The cost of general insurance for household assets such as property and cars will continue to rise, giving households no relief after similar increases last year, an expert has warned.
KPMG insurance partner Scott Guse said he anticipated premium prices across general insurance personal lines would rise by about 10 per cent in 2023, after three years of consecutive increases.
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“On average we probably saw price increases in the realms of 10 per cent in 2022 and I wouldn’t be surprised to see similar increases in 2023,” he said.
Premiums of personal lines of general insurance have risen as the COVID-19 pandemic ended, and peaked last year as life returned to normal and Guse said people’s “risk profiles” changed.
He said the increases were also the result of severe weather, inflation, and the cost of re-insurance — insurance for insurers — also increasing.
“Insurance companies are very good at risk rating properties for the potential claims that may arise,” he said.
“Where a property is more affected by a potential claim, their premiums will go higher than 10 per cent, where they’re less affected, they’ll go up by less than 10 per cent.”
Blanchetown property owner Debra Woodards is in exactly that position.
Her property in South Australia’s Riverland has been submerged under floodwaters since the end of last year, when the River Murray experienced high flows.
Just before Christmas 2022 the annual price of her home and contents insurance, which included flood cover, went up from $1800 to almost $43,500.
“I just didn’t know what to do. Didn’t know if we were going to be able to make a claim,” Woodards said.
“(It’s) completely unaffordable, that’s a person’s wage.”
The floods are the worst natural disaster in South Australia’s recent history, with thousands of properties inundated, forcing many residents to leave their towns.
Woodards said she and other Blanchetown families couldn’t afford to cover their properties for future flood disasters.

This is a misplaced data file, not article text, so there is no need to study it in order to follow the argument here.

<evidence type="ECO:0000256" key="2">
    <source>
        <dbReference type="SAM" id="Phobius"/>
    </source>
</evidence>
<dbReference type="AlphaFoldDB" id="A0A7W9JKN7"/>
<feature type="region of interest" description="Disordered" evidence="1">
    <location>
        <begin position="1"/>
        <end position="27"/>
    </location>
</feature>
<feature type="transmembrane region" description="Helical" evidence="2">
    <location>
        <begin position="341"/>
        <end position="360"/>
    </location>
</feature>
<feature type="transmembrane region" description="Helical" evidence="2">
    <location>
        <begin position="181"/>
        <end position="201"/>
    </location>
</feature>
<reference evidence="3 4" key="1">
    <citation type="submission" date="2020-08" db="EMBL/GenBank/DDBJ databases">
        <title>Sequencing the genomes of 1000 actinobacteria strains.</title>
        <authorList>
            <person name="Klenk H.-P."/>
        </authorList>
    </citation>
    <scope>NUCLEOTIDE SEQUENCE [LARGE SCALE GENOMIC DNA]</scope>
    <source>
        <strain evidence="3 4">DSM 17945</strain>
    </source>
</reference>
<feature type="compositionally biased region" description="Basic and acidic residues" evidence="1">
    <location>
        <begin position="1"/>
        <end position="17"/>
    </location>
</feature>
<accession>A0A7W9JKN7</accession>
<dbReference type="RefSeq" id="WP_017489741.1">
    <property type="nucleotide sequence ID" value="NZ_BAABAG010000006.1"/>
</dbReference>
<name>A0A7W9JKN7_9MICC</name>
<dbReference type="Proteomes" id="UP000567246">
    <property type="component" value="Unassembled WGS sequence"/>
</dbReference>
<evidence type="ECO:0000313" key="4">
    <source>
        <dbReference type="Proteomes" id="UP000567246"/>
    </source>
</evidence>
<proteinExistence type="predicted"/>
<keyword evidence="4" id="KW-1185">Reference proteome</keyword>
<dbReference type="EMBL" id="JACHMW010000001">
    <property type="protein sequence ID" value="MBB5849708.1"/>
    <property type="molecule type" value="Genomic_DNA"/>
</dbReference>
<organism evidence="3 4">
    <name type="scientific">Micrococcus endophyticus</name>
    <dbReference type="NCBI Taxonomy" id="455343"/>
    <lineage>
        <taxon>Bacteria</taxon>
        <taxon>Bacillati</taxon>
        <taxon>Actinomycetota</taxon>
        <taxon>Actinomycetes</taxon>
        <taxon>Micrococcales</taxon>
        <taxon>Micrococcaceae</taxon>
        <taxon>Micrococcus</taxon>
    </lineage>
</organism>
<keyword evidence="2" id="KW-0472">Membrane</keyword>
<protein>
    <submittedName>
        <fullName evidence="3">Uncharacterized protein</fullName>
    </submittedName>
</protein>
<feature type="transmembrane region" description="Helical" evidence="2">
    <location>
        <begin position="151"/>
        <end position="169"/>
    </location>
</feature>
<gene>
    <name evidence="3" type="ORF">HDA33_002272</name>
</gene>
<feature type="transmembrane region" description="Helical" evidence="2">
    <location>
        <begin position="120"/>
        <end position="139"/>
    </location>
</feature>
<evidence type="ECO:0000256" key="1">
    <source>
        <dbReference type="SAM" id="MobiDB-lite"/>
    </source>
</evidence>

“The average person’s not going to be able to afford them … We’re just going to take the gamble and not be able to afford flood insurance, so we won’t do it.”
Australia’s financial services regulator APRA said in its quarterly general insurance performance report for September 2022, the industry had received $43.3 billion in net earned premiums, an increase of 10.3 per cent over the same period in 2021.
“Premium increases were more prominent in the householders, domestic motor, fire and industrial special risks, professional indemnity and reinsurance classes of business,” the report stated.
Guse said governments could help moderate the cost of insurance by improving the preparedness of towns and communities against catastrophic weather events.
“The biggest thing that’s driving the cost up in home insurance is a lack of resilience in the building codes and conducts,” he said.
“You see cyclones damage homes that should have been built to certain standards.
“There’s been a number of studies that have shown if you invest $10 million in resilience you can actually get fivefold back in terms of insurance savings.”
Business insurance to moderate
Meanwhile, for the business sector, the cost of premiums is expected to moderate in 2023, except for property insurance.
John Donnelly from international commercial insurance broker, Marsh, said the peak of prices for commercial insurance was 2020, and data shows prices were generally not looking like they’d rise further.
The brokerage reported commercial property insurance saw a 4 per cent increase in the September to December quarter as well as the quarter before that.
Causality insurance, which included public liability insurance, also saw a 10 per cent increase in the last two quarters of 2022, while financial and professional lines saw no increase at all.
Donnelly said while cyber insurance had gone up 28 per cent at the end of 2022, it would also begin to moderate.
But like home and contents insurance, commercial property premiums were unlikely to get cheaper, he said.
“Cyber insurance is going up, but not going up near the extent it was in 2022 … when we were seeing triple digital increases,” Donnelly said.
“The property they’re (businesses) are insuring is going up in terms of value. The cost to replace a building more in 2023 than in 2020 because of inflation.”
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Source : 7news.com.au